For day 27, a pelican, a common sight on the mainland of Australia. Sometimes I told my young children, ‘not to be a silly pelican, eating more than your belican’. A pelican’s beak can hold more than its belly can. Hence, there are several limericks that have been crafted about this unusual feat:
It could have started with a disaster, but thankfully luck was on my side this morning. I loaded a few last items into the car, which fills the car up to the ceiling, and then headed up the steep driveway incline. At the top of the driveway, I noticed the warning light telling me that my boot (trunk) isn’t properly closed. It wasn’t closed at all!! It is amazing that the framed original painting didn’t slide out and smash on the driveway or street.
My bicep curls and side arm raises with bags of groceries and knapsack must be paying off because for the first time ever, I was able to get the 27kg gazebo set up 100% by myself. After getting high fives from neigbouring stall holders celebrating such a feat, I went about the business of setting up and apologising to customers enduring my neighbour’s music choice, but I suppose knowing when to fold ‘em, walk away and so on is an important life skill (lol).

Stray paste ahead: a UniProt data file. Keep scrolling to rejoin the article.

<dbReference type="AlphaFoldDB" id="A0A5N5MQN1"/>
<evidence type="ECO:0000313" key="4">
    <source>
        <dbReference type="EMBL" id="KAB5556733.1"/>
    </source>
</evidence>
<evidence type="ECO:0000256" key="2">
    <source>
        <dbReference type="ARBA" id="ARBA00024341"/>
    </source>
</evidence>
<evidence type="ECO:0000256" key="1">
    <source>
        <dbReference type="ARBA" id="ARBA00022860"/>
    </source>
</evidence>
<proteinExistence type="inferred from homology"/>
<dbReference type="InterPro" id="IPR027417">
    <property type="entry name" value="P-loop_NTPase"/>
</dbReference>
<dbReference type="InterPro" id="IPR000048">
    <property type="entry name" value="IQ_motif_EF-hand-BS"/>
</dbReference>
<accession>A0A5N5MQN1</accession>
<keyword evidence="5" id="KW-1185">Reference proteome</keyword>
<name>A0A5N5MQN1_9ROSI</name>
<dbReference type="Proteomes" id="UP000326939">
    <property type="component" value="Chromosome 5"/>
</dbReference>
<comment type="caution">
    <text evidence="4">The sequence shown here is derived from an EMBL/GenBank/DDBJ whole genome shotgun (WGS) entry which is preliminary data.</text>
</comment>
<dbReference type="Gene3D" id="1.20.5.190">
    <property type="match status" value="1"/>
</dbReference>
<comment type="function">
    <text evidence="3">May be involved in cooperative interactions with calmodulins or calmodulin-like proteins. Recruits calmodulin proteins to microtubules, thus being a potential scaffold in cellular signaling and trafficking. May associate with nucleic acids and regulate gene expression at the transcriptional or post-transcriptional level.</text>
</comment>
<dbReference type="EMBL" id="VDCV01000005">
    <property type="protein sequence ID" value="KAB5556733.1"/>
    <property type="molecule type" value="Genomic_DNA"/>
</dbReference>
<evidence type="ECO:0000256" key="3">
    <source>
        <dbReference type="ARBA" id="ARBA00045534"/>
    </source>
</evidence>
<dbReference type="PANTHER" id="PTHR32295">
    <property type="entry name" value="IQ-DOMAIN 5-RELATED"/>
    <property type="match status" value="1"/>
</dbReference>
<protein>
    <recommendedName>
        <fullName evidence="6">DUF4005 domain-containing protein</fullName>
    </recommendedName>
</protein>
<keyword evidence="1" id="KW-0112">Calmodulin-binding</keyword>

We had rain, wind and sunshine today. A gentleman bought “Salamanca Saturdays” and emu Christmas cards to take to Wichita, USA. He’s going in December, a rather cool time of the year to visit.